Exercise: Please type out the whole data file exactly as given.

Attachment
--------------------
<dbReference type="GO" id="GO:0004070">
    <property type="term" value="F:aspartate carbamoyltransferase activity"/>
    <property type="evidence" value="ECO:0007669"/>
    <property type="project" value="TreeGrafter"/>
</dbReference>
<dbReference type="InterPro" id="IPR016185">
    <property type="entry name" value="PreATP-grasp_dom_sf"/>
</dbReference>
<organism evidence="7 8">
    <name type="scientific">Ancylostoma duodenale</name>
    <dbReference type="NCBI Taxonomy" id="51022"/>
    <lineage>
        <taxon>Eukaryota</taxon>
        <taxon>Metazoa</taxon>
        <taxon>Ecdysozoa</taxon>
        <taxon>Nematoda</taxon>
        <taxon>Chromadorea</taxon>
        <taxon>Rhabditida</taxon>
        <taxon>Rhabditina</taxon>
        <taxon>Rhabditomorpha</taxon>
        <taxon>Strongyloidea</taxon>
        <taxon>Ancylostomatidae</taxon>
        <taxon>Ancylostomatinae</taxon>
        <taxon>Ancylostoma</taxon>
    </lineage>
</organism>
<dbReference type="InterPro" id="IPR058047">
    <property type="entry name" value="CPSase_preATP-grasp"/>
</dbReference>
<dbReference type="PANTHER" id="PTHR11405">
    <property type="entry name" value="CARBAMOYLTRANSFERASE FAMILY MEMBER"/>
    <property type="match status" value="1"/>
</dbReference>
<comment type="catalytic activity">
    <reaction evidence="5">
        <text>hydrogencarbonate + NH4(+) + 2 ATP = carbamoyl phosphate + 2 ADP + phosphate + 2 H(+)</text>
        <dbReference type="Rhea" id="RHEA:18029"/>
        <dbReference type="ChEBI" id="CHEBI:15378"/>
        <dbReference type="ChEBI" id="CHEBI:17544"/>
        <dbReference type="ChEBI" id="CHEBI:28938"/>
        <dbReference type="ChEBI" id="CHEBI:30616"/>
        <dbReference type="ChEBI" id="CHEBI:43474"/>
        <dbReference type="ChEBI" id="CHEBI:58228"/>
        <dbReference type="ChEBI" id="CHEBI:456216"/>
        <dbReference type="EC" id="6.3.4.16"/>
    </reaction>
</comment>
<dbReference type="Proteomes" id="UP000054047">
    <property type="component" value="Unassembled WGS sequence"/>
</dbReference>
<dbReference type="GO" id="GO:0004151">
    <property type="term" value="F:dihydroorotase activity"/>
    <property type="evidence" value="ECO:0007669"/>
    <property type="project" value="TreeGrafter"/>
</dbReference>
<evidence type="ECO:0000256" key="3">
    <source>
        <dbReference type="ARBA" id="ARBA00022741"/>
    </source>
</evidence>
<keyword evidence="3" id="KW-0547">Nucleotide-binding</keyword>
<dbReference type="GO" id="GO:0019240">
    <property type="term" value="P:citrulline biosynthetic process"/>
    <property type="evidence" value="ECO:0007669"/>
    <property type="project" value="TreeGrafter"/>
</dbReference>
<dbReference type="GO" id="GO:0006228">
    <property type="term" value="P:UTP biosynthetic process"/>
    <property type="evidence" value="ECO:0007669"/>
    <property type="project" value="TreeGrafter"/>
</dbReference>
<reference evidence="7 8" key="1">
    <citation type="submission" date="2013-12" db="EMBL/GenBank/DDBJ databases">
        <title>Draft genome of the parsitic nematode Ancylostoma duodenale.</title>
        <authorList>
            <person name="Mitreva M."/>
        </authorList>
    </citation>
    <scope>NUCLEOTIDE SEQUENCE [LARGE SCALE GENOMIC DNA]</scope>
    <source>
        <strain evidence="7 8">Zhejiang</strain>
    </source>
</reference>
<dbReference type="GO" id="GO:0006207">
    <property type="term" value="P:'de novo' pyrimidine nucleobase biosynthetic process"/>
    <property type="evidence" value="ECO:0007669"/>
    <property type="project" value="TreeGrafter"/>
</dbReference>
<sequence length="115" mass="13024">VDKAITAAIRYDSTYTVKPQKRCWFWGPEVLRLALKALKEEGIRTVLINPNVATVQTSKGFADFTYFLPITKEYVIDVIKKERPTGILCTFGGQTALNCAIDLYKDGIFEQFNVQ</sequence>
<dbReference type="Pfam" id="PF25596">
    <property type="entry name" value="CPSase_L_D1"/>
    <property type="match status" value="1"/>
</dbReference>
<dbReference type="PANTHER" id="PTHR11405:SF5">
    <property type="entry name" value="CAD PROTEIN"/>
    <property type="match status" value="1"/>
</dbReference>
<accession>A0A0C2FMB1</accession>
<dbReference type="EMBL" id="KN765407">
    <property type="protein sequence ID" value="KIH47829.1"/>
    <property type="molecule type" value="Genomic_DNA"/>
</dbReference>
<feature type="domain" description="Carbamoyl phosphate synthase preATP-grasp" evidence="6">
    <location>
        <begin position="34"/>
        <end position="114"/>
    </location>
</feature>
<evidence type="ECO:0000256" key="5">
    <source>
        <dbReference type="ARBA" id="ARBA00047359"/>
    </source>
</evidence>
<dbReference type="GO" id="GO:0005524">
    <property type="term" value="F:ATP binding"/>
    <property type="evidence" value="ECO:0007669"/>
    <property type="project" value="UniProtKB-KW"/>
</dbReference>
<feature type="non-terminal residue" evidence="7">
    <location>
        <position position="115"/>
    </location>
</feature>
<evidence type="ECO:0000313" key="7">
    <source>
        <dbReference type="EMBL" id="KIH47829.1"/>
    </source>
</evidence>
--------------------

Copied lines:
<dbReference type="GO" id="GO:0004070">
    <property type="term" value="F:aspartate carbamoyltransferase activity"/>
    <property type="evidence" value="ECO:0007669"/>
    <property type="project" value="TreeGrafter"/>
</dbReference>
<dbReference type="InterPro" id="IPR016185">
    <property type="entry name" value="PreATP-grasp_dom_sf"/>
</dbReference>
<organism evidence="7 8">
    <name type="scientific">Ancylostoma duodenale</name>
    <dbReference type="NCBI Taxonomy" id="51022"/>
    <lineage>
        <taxon>Eukaryota</taxon>
        <taxon>Metazoa</taxon>
        <taxon>Ecdysozoa</taxon>
        <taxon>Nematoda</taxon>
        <taxon>Chromadorea</taxon>
        <taxon>Rhabditida</taxon>
        <taxon>Rhabditina</taxon>
        <taxon>Rhabditomorpha</taxon>
        <taxon>Strongyloidea</taxon>
        <taxon>Ancylostomatidae</taxon>
        <taxon>Ancylostomatinae</taxon>
        <taxon>Ancylostoma</taxon>
    </lineage>
</organism>
<dbReference type="InterPro" id="IPR058047">
    <property type="entry name" value="CPSase_preATP-grasp"/>
</dbReference>
<dbReference type="PANTHER" id="PTHR11405">
    <property type="entry name" value="CARBAMOYLTRANSFERASE FAMILY MEMBER"/>
    <property type="match status" value="1"/>
</dbReference>
<comment type="catalytic activity">
    <reaction evidence="5">
        <text>hydrogencarbonate + NH4(+) + 2 ATP = carbamoyl phosphate + 2 ADP + phosphate + 2 H(+)</text>
        <dbReference type="Rhea" id="RHEA:18029"/>
        <dbReference type="ChEBI" id="CHEBI:15378"/>
        <dbReference type="ChEBI" id="CHEBI:17544"/>
        <dbReference type="ChEBI" id="CHEBI:28938"/>
        <dbReference type="ChEBI" id="CHEBI:30616"/>
        <dbReference type="ChEBI" id="CHEBI:43474"/>
        <dbReference type="ChEBI" id="CHEBI:58228"/>
        <dbReference type="ChEBI" id="CHEBI:456216"/>
        <dbReference type="EC" id="6.3.4.16"/>
    </reaction>
</comment>
<dbReference type="Proteomes" id="UP000054047">
    <property type="component" value="Unassembled WGS sequence"/>
</dbReference>
<dbReference type="GO" id="GO:0004151">
    <property type="term" value="F:dihydroorotase activity"/>
    <property type="evidence" value="ECO:0007669"/>
    <property type="project" value="TreeGrafter"/>
</dbReference>
<evidence type="ECO:0000256" key="3">
    <source>
        <dbReference type="ARBA" id="ARBA00022741"/>
    </source>
</evidence>
<keyword evidence="3" id="KW-0547">Nucleotide-binding</keyword>
<dbReference type="GO" id="GO:0019240">
    <property type="term" value="P:citrulline biosynthetic process"/>
    <property type="evidence" value="ECO:0007669"/>
    <property type="project" value="TreeGrafter"/>
</dbReference>
<dbReference type="GO" id="GO:0006228">
    <property type="term" value="P:UTP biosynthetic process"/>
    <property type="evidence" value="ECO:0007669"/>
    <property type="project" value="TreeGrafter"/>
</dbReference>
<reference evidence="7 8" key="1">
    <citation type="submission" date="2013-12" db="EMBL/GenBank/DDBJ databases">
        <title>Draft genome of the parsitic nematode Ancylostoma duodenale.</title>
        <authorList>
            <person name="Mitreva M."/>
        </authorList>
    </citation>
    <scope>NUCLEOTIDE SEQUENCE [LARGE SCALE GENOMIC DNA]</scope>
    <source>
        <strain evidence="7 8">Zhejiang</strain>
    </source>
</reference>
<dbReference type="GO" id="GO:0006207">
    <property type="term" value="P:'de novo' pyrimidine nucleobase biosynthetic process"/>
    <property type="evidence" value="ECO:0007669"/>
    <property type="project" value="TreeGrafter"/>
</dbReference>
<sequence length="115" mass="13024">VDKAITAAIRYDSTYTVKPQKRCWFWGPEVLRLALKALKEEGIRTVLINPNVATVQTSKGFADFTYFLPITKEYVIDVIKKERPTGILCTFGGQTALNCAIDLYKDGIFEQFNVQ</sequence>
<dbReference type="Pfam" id="PF25596">
    <property type="entry name" value="CPSase_L_D1"/>
    <property type="match status" value="1"/>
</dbReference>
<dbReference type="PANTHER" id="PTHR11405:SF5">
    <property type="entry name" value="CAD PROTEIN"/>
    <property type="match status" value="1"/>
</dbReference>
<accession>A0A0C2FMB1</accession>
<dbReference type="EMBL" id="KN765407">
    <property type="protein sequence ID" value="KIH47829.1"/>
    <property type="molecule type" value="Genomic_DNA"/>
</dbReference>
<feature type="domain" description="Carbamoyl phosphate synthase preATP-grasp" evidence="6">
    <location>
        <begin position="34"/>
        <end position="114"/>
    </location>
</feature>
<evidence type="ECO:0000256" key="5">
    <source>
        <dbReference type="ARBA" id="ARBA00047359"/>
    </source>
</evidence>
<dbReference type="GO" id="GO:0005524">
    <property type="term" value="F:ATP binding"/>
    <property type="evidence" value="ECO:0007669"/>
    <property type="project" value="UniProtKB-KW"/>
</dbReference>
<feature type="non-terminal residue" evidence="7">
    <location>
        <position position="115"/>
    </location>
</feature>
<evidence type="ECO:0000313" key="7">
    <source>
        <dbReference type="EMBL" id="KIH47829.1"/>
    </source>
</evidence>